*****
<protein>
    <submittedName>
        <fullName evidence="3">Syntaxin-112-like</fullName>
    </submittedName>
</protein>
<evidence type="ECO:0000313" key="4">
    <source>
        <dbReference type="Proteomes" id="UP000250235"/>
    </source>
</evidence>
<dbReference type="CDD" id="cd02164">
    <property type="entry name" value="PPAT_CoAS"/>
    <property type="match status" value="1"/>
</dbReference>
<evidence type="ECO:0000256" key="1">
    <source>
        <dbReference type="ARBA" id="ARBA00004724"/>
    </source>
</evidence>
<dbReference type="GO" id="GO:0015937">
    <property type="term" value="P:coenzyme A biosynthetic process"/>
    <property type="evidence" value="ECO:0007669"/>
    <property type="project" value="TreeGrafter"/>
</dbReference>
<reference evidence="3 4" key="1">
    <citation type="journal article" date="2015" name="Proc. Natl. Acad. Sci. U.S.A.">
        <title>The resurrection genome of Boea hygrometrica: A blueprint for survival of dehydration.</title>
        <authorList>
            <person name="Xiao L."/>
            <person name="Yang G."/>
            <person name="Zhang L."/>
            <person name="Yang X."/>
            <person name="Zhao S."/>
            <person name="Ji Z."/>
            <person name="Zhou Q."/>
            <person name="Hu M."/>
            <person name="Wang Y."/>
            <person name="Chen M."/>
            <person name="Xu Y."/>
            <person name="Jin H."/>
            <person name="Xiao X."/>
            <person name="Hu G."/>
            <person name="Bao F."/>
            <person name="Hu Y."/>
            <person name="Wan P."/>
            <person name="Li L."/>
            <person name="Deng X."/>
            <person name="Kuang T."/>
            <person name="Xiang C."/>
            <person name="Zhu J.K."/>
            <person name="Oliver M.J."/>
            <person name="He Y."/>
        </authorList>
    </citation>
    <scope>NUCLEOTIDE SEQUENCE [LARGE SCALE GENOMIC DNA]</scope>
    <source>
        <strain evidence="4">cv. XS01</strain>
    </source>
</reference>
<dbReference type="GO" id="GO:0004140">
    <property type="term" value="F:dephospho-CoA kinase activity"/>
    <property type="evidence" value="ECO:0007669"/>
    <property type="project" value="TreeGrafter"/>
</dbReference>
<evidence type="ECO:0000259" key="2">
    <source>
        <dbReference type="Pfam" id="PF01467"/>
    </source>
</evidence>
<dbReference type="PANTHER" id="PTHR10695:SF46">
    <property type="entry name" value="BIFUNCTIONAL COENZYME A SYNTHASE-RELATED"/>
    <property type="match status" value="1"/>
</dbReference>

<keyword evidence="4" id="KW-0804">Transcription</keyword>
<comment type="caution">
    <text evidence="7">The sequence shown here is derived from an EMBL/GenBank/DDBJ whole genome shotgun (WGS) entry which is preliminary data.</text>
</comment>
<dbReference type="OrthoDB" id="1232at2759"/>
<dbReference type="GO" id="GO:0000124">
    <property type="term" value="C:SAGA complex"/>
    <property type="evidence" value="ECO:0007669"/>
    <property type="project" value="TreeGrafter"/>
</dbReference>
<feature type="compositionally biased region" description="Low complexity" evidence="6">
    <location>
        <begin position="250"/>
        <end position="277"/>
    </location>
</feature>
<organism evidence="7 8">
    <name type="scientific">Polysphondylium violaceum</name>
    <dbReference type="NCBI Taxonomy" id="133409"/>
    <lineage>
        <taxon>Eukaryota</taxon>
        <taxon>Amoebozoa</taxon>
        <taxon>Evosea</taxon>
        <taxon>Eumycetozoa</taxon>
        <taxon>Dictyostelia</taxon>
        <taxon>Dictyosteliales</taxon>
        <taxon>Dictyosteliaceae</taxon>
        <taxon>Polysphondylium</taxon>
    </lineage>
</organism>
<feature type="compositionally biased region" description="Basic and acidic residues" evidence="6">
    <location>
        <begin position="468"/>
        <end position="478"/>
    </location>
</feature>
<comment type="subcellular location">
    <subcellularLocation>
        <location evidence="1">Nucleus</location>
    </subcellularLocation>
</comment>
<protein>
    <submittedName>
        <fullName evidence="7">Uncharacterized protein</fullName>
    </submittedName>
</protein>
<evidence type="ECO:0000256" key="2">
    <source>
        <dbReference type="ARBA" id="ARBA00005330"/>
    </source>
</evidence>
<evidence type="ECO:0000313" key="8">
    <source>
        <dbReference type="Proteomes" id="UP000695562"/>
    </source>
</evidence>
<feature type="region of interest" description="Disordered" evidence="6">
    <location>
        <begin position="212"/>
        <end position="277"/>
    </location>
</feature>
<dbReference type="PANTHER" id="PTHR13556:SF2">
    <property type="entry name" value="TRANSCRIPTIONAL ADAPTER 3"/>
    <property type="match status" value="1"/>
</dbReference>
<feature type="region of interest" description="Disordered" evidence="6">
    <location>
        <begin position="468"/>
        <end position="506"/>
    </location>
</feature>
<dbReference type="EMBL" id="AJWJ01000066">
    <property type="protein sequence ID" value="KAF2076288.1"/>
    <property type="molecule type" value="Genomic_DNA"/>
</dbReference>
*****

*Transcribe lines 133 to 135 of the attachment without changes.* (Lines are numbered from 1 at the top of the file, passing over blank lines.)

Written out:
        <end position="277"/>
    </location>
</feature>